As soon as she walked into my arena (she's kind enough to come to me, so I don't have to haul to her), and sighed with a big grin, "I just love coming here. It's so relaxing, and I have such a fun time working with you and Shay."
That meant a lot to me. I keep my horses at my adopted grandfather's place. It's old and not in the best of shape, but safe and serviceable (which is what really counts, of course). She works out of the biggest barns in the area, and keeps her horse at a high-end facility with all the bells and whistles - but it's loud, crowded, and everyone has to take turns sharing the small turnouts. And yet she finds the quiet peacefulness as alluring as I do. Moreover, she's got a gorgeous KWPN gelding she shows at Grand Prix, and she's ridden though the FEI levels. She has some truly NICE horses that she trains, and yet she thinks that Avishay, my PMU Belgian x TB gelding is fun to ride and rewarding to train. She went on to tell me that of all her students, she most looks forward to working with me every week because I follow through on my "homework", and it shows every time because not only do I improve, but my horse improves as well.
But it got even better (I'm still beaming with pride). This past weekend she spent three days scribing for "R" and "S" judges, writing down comments and scores for 3rd, 4th, and GP tests. At one point, another draft cross was competing at 4th, and the judge commented that she felt bad for him, because the work was really outside the horse's physical capabilities, and that the rider was wrong to push her horse to do what wasn't in his best interest. My instructor told me that after the ride, she felt the need to tell the judge about my horse. "I've got a similar gelding that one of my students owns. We're currently schooling solidly at first, but I know he's going to be able to rock 4th level in a couple of years. He's got a great mind, three pure gaits, and he's built to do higher-level collected work. I don't see why he can't make it to the FEI levels - he may not be super competitive against the warmbloods, but he has the potential for it." I was giddy when she told me what she'd said, and it was icing on the cake when she described the judge's reaction as, "I hope she does! I really want to judge that!"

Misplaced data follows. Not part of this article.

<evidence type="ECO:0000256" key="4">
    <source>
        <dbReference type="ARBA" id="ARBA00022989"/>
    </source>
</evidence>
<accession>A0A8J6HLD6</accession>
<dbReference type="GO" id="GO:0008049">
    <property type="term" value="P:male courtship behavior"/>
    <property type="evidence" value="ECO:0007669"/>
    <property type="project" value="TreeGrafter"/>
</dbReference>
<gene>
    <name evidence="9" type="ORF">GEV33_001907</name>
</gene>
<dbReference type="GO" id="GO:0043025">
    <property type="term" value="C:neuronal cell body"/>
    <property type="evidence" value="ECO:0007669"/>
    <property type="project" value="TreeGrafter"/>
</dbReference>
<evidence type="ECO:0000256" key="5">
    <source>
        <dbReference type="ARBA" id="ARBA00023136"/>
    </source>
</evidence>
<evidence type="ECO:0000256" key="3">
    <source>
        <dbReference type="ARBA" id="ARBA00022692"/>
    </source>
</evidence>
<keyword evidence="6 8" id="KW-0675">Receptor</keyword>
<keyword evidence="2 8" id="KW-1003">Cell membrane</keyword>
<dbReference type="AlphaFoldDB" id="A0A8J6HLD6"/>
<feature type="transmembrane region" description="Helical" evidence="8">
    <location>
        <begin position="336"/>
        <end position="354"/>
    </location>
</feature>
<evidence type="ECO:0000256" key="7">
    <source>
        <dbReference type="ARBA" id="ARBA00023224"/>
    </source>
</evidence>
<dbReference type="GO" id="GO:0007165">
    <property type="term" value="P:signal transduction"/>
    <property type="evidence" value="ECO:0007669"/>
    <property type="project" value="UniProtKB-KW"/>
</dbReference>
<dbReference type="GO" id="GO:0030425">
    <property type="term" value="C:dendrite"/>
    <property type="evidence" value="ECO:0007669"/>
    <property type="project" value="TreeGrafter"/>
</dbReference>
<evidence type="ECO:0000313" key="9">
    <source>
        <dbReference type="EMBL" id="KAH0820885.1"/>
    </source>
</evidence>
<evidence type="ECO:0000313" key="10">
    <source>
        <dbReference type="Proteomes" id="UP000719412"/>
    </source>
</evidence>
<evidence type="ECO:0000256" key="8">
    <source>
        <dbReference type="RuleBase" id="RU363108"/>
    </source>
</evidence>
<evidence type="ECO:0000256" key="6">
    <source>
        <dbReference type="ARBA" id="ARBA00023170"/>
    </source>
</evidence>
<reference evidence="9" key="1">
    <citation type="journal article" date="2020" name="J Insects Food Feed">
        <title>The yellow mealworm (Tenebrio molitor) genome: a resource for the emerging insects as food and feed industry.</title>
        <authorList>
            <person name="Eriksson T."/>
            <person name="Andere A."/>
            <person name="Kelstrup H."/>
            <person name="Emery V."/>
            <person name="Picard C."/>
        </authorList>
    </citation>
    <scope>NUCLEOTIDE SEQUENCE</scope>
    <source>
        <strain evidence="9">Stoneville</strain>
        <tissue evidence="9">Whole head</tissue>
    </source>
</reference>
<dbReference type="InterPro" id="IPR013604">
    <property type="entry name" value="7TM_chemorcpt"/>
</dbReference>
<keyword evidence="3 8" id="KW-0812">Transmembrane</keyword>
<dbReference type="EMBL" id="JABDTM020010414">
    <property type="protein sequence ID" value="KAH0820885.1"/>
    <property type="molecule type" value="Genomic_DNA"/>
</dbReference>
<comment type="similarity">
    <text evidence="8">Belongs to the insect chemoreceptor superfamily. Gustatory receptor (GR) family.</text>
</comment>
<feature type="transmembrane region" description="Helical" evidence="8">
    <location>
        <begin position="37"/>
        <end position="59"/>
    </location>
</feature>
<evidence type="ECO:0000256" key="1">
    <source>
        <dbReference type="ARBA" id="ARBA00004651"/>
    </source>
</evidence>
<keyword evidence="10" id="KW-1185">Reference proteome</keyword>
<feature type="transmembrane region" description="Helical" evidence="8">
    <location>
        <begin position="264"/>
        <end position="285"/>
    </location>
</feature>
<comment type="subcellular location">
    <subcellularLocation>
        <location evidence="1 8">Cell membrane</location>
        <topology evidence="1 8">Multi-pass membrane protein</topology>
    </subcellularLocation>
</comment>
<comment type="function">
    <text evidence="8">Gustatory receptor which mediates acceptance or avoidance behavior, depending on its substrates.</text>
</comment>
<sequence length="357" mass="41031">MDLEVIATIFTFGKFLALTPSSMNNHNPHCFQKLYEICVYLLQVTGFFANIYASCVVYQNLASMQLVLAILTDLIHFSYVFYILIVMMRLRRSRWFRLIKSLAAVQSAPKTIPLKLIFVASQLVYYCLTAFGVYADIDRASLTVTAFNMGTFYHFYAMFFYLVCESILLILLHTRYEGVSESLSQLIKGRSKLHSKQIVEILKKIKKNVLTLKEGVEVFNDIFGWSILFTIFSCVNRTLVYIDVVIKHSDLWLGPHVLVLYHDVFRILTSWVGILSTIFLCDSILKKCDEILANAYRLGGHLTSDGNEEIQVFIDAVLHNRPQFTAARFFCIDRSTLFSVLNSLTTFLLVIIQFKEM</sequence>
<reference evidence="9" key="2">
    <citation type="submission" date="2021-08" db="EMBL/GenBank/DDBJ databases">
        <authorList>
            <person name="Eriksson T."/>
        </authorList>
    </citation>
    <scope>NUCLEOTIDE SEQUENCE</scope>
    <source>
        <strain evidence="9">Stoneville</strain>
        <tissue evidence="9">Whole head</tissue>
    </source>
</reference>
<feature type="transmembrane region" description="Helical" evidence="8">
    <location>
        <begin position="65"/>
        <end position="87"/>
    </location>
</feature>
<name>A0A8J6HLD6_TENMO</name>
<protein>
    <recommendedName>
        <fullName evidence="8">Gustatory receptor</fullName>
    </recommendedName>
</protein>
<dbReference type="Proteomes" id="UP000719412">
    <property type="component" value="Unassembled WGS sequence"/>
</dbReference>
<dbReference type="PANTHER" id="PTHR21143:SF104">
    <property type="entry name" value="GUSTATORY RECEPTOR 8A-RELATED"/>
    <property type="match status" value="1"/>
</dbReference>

I really love my instructor, her enthusiasm, and her sense of humor, and her (kind) discipline - I don't "get away" with any bad habits, and neither does my horse!
I was just very happy with what she'd said, AND I had a very good lesson on top of it (we "confirmed" two movements I've been working on), so I thought I'd share.
Edited by Avishay04, 06 April 2012 - 01:36 PM.